One show that a lot of my listeners enjoyed was my episode with Catherine Pearlman, author of the book, Ignore it! I thought that perhaps your child’s behaviors might be annoying you right about now… or maybe you could use a pep talk, so I’m re-sharing this episode.
In this ep, Catherine Pearlman walks us through her method for creating good behaviors in our kids – the behaviors we want to see. She explains how every kid acts out sometimes, which can make it even more frustrating than usual to guide them on a path of healthy development. She coaches us in how to look the other way and simply ignore the attention-seeking actions from our children.
Not easy! But she does break it down in a way that makes it easier for all of us, especially what behaviors are acceptable to ignore, and what are not. One of her main points is to not reward bad behavior – and giving too much attention to it is rewarding to kids.
It’s a good thing she’s an expert in the psychological aspect of this – because it’s easy to think that if we work hard with our children on their negative behaviors, they will change…but Catherine Pearlman shows us that’s not the case.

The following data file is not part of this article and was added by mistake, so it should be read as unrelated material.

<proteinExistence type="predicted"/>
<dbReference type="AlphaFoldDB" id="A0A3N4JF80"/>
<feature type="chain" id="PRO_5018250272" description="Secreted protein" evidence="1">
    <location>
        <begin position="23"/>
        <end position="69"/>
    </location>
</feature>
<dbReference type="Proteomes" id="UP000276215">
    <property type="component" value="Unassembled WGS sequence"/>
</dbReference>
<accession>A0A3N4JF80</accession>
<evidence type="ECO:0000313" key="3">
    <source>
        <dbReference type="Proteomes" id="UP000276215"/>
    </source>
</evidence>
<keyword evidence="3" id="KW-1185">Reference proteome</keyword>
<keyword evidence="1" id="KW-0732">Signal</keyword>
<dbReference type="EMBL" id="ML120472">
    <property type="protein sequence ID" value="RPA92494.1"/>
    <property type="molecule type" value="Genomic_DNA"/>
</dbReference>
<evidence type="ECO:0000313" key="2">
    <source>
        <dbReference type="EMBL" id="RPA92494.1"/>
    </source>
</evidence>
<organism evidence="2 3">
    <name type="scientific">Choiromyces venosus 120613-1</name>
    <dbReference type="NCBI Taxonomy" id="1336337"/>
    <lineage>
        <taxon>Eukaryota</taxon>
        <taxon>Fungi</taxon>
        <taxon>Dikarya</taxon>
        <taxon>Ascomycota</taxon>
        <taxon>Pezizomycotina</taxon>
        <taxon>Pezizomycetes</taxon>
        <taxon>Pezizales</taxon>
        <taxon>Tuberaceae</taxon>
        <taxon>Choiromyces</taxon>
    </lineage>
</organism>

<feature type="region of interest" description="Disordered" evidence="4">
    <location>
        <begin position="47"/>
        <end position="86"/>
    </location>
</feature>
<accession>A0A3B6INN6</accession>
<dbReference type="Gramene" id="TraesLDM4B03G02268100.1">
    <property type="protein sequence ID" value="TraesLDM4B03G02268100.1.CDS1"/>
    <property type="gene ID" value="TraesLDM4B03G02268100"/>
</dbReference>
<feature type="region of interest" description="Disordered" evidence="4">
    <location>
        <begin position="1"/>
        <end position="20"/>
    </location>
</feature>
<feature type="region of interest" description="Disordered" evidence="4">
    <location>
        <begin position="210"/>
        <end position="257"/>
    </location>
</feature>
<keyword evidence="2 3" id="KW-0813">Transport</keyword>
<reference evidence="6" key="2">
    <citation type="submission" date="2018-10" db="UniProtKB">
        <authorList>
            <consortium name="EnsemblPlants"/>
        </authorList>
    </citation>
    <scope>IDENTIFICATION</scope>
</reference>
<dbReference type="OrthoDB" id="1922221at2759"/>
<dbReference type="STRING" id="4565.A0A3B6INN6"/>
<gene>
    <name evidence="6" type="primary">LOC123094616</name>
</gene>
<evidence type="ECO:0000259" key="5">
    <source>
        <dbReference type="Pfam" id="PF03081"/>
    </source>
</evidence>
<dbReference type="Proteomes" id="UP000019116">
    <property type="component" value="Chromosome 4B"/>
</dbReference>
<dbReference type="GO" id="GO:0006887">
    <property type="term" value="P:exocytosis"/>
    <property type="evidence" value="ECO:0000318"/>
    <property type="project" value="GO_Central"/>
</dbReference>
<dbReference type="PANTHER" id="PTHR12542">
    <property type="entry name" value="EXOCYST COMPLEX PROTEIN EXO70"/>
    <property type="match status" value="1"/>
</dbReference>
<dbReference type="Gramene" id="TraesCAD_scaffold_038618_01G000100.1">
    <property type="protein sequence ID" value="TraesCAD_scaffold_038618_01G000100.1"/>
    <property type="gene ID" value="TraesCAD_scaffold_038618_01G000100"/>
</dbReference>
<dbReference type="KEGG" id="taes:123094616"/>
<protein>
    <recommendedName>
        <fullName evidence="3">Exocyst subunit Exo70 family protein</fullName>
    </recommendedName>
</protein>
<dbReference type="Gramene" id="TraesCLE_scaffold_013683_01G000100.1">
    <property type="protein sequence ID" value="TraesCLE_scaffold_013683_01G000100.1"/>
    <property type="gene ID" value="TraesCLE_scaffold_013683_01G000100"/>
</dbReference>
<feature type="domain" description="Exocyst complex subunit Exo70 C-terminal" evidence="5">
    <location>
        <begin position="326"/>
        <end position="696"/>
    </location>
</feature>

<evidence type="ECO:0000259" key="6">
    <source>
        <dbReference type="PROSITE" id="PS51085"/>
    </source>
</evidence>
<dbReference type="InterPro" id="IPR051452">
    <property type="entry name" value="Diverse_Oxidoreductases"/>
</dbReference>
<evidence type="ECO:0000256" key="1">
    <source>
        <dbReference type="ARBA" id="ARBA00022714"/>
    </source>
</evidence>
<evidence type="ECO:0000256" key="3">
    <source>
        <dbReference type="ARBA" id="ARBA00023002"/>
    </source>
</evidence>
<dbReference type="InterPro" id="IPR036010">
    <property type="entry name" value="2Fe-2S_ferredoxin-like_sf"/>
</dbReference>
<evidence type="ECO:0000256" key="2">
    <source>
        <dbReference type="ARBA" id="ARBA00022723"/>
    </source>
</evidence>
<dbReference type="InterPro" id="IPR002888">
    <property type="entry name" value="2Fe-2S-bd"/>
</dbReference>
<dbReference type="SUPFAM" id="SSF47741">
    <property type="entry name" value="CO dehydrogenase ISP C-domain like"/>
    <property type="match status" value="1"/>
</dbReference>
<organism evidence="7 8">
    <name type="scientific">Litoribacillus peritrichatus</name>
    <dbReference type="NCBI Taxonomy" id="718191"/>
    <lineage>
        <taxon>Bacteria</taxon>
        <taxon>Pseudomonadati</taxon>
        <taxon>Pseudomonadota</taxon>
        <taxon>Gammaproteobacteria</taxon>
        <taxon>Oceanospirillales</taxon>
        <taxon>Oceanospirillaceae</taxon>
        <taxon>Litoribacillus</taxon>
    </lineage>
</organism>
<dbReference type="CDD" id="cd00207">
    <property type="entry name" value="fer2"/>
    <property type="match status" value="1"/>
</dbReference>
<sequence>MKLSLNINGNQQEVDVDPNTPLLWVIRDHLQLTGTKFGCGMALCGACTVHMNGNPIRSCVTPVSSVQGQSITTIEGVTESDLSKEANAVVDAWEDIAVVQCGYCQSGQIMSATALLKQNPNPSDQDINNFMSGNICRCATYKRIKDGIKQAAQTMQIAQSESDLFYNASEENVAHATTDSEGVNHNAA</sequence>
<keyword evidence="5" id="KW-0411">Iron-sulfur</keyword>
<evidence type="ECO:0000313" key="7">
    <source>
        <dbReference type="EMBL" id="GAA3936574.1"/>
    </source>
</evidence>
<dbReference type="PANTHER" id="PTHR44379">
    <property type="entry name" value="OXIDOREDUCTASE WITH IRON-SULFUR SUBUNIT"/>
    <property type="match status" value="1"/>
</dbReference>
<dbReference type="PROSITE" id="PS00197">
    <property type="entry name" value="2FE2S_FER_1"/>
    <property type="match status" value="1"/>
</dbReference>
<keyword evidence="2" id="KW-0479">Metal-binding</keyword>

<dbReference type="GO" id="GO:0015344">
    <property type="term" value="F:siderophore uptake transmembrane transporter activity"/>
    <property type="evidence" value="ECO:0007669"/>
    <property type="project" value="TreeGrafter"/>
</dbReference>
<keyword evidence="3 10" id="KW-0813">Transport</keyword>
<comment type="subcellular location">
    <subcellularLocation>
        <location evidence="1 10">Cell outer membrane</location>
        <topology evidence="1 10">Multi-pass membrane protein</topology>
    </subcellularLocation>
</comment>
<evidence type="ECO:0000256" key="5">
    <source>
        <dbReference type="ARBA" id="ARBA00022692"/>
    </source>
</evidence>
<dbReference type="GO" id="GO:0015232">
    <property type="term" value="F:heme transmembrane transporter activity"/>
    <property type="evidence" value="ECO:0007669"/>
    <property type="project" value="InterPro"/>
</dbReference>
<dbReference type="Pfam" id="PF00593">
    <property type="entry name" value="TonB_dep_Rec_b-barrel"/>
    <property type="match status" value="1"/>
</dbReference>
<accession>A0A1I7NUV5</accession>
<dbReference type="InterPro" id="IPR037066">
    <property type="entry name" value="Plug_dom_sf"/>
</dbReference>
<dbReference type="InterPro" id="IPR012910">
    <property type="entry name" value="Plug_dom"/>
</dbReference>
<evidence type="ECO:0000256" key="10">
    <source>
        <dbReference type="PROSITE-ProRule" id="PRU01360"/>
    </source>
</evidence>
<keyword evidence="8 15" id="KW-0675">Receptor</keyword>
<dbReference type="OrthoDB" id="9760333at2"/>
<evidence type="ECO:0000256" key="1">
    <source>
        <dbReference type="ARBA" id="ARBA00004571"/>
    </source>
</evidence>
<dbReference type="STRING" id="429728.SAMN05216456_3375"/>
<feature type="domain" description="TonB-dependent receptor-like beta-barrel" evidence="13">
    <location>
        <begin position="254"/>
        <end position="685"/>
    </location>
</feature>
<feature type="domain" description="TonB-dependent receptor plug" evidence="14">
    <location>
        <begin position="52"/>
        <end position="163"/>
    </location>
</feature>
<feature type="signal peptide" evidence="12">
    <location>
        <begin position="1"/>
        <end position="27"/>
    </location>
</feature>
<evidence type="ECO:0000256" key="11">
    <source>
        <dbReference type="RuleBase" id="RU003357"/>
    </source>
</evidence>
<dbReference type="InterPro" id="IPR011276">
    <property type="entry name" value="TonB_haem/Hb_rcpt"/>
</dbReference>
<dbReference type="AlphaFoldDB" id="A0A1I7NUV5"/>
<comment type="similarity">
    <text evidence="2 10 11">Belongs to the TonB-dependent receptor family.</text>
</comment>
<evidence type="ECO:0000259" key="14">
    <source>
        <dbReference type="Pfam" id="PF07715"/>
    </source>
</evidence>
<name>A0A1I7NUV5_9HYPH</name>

You’ve gotta tune in to this one! And, remember, I’ll be back live in just a few weeks. Until then, take a listen.
There’s no denying that how we feel (sad, mad, or glad for example) may be tied to what we choose to eat and how we eat it. One of my personal favorite episodes this past year or so has been the topic of emotional eating. I had Melanie Smith, the Training Director of the Renfrew Center specializing in eating disorders, on the podcast to discuss the importance of teaching emotional regulation in children and how it relates to food and eating.
Melanie said, "Emotional regulation is the ability to understand the whole range of emotions that you’re having and to be willing to experience the ones that might be more difficult, but in a way that is proportionate to the situation."
For example, when your child gets mad, she has a healthy way to express and deal with that emotion, rather than shut down and refuse to eat. Or if she feels sad that she seeks human comfort rather than comforting herself with a pint of Ben and Jerry’s. (Not that Ben & Jerry’s isn’t comforting but a habit of seeking comfort from their delicious products may not be a healthy, effective approach).
One of the things I reflected on after this interview – and became more sensitive to – was noticing how my own children navigated and regulated their feelings and emotions. I hope listening to this episode again (or for the first time) will bring that sensitivity to you as well.
Here she is!